Unlimited Tax Bonds. This type of bond tells the bondholder that regardless of circumstance (i.e., an unexpected catastrophe), the county will tax whatever amount necessary to pay the money back, subject to the 25 percent assessed valuation limit.
Limited Tax Bonds. Most GO bonds (as well as certificates of obligation, tax notes, and contractual obligations) are Limited Tax bonds. This tells the bondholder that the county is subject to the 80 cents per $100 valuation limit under Article VIII, Section 9 of the Texas Constitution on the amount of taxes that can be pledged to pay the debt.
- Revenue Bonds tell the bondholder that the money will be paid back based on the revenue generated by the new project. Revenue Bonds are not funded by tax money.
- Certificates of Obligation (COs) are bonds that do not require authorization from the voters unless the county receives a petition from 5 percent of the registered voters. However, the county must first authorize the publication of a “Notice of Intention to Issue COs.” The notice, to be published twice in consecutive weeks on the same day, has to identify the projects to be financed; the initial publication must be in a local newspaper of record at least 45 days prior to the date of sale of the COs. The notice must now also include certain information on the outstanding debt obligations of the county and must now also be posted on the county’s website.
- Statutes limit the use of COs to pay for construction of a public work; pay for purchase of materials, supplies, equipment, machinery, buildings, lands, and rights of way for the issuer’s authorized needs and purposes; and pay for professional services such as engineers, architects, attorneys, and financial advisers. COs can be funded by ad valorem taxes, a revenue pledge (as in revenue bonds), or a combination of the two. COs cannot be issued for a project which the voters have rejected at a bond election within the preceding three years. Like GO Bonds, COs can be issued for terms of up to 40 years.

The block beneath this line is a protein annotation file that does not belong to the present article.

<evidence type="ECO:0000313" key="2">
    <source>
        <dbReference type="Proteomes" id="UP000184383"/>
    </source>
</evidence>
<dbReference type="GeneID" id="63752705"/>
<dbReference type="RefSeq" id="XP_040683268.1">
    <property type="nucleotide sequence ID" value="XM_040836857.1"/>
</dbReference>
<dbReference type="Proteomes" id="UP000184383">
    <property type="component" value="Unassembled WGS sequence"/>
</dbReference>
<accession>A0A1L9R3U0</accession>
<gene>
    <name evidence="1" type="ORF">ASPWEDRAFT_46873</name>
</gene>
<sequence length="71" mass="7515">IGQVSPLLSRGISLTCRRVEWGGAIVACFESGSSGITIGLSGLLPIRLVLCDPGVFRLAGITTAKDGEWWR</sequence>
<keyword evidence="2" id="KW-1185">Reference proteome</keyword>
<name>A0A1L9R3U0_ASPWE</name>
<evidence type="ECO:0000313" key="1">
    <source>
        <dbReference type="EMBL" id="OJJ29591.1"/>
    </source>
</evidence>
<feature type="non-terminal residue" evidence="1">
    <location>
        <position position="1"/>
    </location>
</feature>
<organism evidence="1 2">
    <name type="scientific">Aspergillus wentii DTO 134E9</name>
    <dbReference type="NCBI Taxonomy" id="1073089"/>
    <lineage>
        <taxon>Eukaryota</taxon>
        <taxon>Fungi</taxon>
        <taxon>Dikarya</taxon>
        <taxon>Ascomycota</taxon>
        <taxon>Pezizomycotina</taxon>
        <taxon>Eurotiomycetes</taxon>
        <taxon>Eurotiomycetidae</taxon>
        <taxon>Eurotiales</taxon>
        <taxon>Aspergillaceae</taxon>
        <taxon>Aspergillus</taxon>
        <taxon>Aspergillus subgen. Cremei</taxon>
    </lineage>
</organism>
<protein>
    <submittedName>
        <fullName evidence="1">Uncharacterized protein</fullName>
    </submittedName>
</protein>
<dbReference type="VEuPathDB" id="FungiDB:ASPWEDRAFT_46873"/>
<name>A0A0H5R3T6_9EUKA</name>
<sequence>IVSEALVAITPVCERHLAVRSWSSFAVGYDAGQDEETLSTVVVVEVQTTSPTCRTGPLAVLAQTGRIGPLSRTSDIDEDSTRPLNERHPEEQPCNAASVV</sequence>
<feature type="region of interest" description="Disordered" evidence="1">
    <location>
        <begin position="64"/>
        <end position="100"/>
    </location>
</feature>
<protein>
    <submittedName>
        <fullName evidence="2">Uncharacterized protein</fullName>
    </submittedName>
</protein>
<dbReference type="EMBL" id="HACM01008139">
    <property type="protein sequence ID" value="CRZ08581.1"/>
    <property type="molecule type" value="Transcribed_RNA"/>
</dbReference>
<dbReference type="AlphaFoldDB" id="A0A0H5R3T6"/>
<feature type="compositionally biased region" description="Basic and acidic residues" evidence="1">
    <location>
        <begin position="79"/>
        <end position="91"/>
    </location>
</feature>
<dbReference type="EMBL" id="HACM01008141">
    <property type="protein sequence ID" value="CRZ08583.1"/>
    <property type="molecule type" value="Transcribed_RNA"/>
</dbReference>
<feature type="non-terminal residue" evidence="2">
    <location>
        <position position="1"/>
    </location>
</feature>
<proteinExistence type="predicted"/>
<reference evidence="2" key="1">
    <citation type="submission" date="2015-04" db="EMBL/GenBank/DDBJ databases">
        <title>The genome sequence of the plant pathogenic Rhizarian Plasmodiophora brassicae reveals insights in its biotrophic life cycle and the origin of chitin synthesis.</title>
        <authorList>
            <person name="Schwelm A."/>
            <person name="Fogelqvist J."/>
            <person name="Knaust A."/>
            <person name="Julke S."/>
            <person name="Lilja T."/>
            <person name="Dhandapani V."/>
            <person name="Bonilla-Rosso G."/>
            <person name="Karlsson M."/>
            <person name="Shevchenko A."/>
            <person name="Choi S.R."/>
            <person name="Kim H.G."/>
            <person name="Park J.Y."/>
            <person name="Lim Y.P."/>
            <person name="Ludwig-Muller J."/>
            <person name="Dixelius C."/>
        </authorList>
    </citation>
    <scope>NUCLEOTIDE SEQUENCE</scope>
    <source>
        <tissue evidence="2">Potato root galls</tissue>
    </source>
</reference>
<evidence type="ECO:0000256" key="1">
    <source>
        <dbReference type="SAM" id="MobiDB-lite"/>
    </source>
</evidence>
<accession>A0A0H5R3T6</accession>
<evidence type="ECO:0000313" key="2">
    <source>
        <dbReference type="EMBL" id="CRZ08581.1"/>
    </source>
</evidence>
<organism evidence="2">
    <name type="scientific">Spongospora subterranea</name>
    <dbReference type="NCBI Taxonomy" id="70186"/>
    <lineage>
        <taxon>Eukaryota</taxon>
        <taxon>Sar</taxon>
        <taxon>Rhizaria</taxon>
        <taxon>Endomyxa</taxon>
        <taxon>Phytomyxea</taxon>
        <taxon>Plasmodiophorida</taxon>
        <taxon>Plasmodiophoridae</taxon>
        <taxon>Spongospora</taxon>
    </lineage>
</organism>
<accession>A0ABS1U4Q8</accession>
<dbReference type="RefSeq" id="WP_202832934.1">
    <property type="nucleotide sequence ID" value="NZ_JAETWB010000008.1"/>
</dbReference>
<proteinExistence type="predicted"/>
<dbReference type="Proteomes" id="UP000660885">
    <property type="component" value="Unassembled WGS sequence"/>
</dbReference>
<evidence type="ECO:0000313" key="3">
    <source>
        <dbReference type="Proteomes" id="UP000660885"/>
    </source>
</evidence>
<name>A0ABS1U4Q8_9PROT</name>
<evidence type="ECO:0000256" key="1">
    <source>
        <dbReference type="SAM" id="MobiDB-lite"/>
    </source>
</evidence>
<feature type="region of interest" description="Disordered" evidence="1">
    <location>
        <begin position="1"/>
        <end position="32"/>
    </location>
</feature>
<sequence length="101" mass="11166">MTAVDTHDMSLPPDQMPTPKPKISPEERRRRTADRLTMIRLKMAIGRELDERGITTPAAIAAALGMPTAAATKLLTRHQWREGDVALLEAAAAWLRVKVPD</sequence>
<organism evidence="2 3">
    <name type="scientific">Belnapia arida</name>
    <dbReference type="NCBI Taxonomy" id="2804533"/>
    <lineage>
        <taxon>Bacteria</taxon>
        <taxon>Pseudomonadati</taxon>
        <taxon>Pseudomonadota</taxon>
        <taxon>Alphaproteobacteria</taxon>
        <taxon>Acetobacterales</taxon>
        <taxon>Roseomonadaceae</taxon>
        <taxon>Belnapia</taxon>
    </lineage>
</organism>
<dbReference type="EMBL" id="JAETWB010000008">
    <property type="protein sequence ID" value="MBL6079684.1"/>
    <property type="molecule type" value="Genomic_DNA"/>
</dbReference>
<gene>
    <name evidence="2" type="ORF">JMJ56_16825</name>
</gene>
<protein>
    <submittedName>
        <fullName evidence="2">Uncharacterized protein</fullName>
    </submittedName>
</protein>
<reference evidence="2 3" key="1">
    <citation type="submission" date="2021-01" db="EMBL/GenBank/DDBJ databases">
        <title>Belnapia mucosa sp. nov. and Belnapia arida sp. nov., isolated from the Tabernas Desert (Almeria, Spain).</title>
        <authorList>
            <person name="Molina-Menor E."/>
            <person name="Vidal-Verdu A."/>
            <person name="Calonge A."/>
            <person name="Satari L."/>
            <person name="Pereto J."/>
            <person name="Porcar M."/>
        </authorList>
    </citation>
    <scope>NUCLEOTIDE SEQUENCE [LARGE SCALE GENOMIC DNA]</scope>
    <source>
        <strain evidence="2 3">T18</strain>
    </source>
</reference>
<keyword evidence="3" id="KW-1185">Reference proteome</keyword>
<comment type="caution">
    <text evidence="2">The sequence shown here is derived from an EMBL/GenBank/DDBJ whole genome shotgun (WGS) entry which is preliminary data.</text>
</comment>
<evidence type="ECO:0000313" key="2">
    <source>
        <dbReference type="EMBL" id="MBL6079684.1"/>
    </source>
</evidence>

- A county may not issue bonds that have a maturity date that is longer than 120 percent of the useful life of the capital improvements being acquired or constructed with the bond proceeds.
- Contractual Obligations can be used to finance personal property, only.
- Anticipation Notes, also known as Tax Notes or Limited Tax Notes, were made available to cities and counties by the Legislature in 1993. Anticipation Notes can be secured by pledging ad valorem taxes, revenues, or a combination of taxes and revenues. Anticipation Notes do not require an election. The maximum maturity of a note cannot exceed seven years.
- As political subdivisions, the interest paid by counties on bonds and other debt obligations may be eligible to be treated as exempt from federal income tax to the bondholder. Because of this treatment, counties typically obtain more favorable interest rates on their bonds which reduces the cost and burden to the county’s taxpayers.
- In order to be eligible for tax exempt treatment, counties must comply with rigorous and sometimes complicated Internal Revenue Service rules which limit the purpose for which and time period in which the bond proceeds may be utilized and govern the investment of the bond funds.
- If a county’s bonds are marketed to the general public, the county must also comply with certain federal securities requirements administered by the Securities and Exchange Commission concerning the disclosure of annual county financial information while the bonds are outstanding.
- The county’s financial adviser and bond counsel will work closely with the county to explain these obligations to the Commissioners Court and to assist the county in complying with these federal requirements.
- For obligations that are repaid with taxes, as opposed to non-tax revenue, the taxes used for repayment come from either the county’s operations and maintenance taxes or from its interest and sinking fund, or “I&S” taxes. The category of taxes used for repayment depends on the type of project being financed, and the applicable statutory definitions are often the subject of biennial legislation. Counties should consult with their bond counsel or financial advisor to determine the appropriate source of debt repayment.
Gregory Miller, bond counsel with Bickerstaff Heath Delgado Acosta LLP, assisted with this article.